Timor-Leste: UNICEF reports malnutrition among children displaced by violence

3 July 2006

Initial checks on children in makeshift camps for displaced persons in Timor-Leste today indicated that 15 per cent need immediate treatment for malnutrition after violence ripped through the small South-East Asian nation, driving more than 155,000 people, 15 per cent of the total population, from their homes.

As UN envoys continued their efforts to calm tensions and plan for a possible expanded UN police force in the country which the world body shepherded to independence from Indonesia just four years ago, the UN Children’s Fund (UNICEF) launched a campaign to screen all the estimated 10,000 children under the age of five living in 66 camps in Dili, the capital.

The Agency examined 300 children at the Dom Bosco Internally Displaced Persons (IDP) camp, one of the largest, and turned up 45 malnourished children for medical care, five of whom were sent directly to hospitals, although there is no overall food shortage.

The camp houses 14,000 people who fled their homes in the crisis, which erupted in late April with the dismissal of 600 soldiers, a third of the armed forces. At least 37 people were killed in ensuing violence, attributed to differences between eastern and western regions.

UNICEF teams use a simple strip to measure the mid-upper arm circumference of the children. Those who appear to be malnourished have their weight and height taken as confirmation. Those whose weight for height percentage has fallen below 85 per cent are referred to the doctors for further checks.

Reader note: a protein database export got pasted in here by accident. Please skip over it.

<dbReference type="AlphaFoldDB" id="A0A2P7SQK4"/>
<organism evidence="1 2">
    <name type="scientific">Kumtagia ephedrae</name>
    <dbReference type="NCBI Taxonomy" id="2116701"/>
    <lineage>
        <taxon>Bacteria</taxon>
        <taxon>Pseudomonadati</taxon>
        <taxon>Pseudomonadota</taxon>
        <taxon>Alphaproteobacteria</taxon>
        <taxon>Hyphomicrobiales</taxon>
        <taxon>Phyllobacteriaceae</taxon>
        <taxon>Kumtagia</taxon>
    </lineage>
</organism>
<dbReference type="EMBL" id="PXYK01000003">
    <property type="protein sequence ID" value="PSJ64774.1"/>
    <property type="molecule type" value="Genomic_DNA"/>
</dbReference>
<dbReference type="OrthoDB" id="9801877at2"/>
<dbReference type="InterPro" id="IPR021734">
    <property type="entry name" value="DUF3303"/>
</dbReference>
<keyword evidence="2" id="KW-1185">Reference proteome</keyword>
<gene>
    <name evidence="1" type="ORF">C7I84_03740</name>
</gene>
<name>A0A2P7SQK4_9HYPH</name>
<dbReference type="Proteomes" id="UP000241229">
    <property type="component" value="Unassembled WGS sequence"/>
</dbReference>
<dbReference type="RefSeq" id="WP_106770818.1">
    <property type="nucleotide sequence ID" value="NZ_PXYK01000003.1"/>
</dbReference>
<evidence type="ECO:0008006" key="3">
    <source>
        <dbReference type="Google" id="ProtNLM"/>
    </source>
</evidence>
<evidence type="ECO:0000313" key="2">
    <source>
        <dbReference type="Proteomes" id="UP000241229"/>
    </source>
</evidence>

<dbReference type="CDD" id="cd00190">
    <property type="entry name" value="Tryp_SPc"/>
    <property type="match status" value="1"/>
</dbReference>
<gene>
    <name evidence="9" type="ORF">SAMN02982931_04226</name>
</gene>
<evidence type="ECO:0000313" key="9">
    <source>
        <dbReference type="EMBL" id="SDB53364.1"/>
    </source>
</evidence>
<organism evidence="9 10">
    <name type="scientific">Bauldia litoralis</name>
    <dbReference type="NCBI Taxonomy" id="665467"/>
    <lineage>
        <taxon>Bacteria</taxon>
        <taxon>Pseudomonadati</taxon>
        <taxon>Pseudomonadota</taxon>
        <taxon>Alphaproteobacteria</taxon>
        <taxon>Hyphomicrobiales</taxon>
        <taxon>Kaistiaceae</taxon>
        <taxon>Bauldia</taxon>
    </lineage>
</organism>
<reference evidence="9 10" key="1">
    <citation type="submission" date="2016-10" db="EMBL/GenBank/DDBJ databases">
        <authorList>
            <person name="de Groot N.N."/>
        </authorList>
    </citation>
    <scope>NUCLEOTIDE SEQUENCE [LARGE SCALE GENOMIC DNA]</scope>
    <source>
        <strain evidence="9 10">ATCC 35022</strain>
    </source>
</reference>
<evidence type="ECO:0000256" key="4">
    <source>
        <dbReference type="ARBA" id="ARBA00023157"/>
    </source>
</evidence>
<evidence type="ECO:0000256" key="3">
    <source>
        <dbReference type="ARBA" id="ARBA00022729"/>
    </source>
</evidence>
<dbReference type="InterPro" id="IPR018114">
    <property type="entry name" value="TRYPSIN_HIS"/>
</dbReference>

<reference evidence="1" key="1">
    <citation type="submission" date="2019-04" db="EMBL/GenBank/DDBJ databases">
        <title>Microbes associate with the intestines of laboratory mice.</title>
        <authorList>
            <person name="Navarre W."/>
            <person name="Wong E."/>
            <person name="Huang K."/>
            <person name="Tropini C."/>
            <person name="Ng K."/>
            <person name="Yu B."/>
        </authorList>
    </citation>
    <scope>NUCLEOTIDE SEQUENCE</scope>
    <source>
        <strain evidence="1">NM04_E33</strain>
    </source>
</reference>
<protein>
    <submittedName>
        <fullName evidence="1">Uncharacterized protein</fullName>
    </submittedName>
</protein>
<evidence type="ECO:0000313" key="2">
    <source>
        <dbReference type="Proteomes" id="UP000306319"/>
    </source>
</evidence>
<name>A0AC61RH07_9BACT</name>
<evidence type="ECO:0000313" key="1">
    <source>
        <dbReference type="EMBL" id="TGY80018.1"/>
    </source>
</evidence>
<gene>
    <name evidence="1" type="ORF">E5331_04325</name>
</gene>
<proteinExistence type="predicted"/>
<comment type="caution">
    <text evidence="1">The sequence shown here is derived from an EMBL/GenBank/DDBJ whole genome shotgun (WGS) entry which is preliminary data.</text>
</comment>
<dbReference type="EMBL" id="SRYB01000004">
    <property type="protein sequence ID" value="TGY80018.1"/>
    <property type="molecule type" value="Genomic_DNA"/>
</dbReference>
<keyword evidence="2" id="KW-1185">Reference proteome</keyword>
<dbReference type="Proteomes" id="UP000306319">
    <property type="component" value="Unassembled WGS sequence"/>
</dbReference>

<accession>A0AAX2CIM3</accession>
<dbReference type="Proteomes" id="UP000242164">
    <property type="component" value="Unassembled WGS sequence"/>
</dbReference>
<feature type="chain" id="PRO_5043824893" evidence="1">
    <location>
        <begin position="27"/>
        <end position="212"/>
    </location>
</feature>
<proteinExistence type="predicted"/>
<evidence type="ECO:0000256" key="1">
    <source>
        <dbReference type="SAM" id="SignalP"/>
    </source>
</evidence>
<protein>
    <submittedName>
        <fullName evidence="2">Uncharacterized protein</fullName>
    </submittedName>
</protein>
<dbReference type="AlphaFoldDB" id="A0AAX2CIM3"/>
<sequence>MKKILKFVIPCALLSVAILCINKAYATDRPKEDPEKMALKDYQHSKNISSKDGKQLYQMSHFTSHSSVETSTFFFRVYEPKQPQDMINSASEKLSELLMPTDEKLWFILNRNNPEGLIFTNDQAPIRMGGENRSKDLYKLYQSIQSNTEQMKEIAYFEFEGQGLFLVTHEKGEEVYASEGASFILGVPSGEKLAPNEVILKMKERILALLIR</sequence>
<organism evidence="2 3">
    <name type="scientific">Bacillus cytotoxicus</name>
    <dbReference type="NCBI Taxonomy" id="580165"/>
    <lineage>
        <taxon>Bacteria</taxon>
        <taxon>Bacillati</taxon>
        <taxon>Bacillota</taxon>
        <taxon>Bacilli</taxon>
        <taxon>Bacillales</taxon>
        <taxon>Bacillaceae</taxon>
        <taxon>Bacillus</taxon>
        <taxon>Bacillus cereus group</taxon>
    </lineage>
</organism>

The Ministry of Labour and Community Re-Insertion and the UN World Food Programme (WFP) have distributed enough rations for everyone at the camps – from rice, corn-soy blend, oil to sugar. WFP said it has held cooking demonstrations to show parents how to make use of the fortified corn-soy blend.

On the political front, Secretary-General Kofi Annan’s Special Envoy Ian Martin continued his rounds of meetings with the political leaders in his dual role of planning for the next state of UN aid and lending his good offices to help to resolve of crisis.

At the moment a military and police force from Australia, New Zealand, Portugal and Malaysia, invited in by the Government, is helping to keep order, but Mr. Annan has said it is obvious that the UN will have to go back “in a much larger form than we are at the moment.”

The world body first set up the UN Transitional Administration in East Timor (UNTAET) in 1999 after the country voted for independence from Indonesia, which had taken it over at the end of Portugal’s colonial rule in 1974. Mr. Martin was Mr. Annan's Special Representative in the territory then. This robust structure was kept until independence in 2002, when UNTAET was replaced with a downsized operation, the UN Mission of Support in East Timor (UNMISET).

This in turn was succeeded by the current, even smaller UN office in Timor-Leste (UNOTIL), which has a mandate through 20 August. The Security Council has asked Mr. Annan to report back on a possible expanded UN presence in the country by early August.


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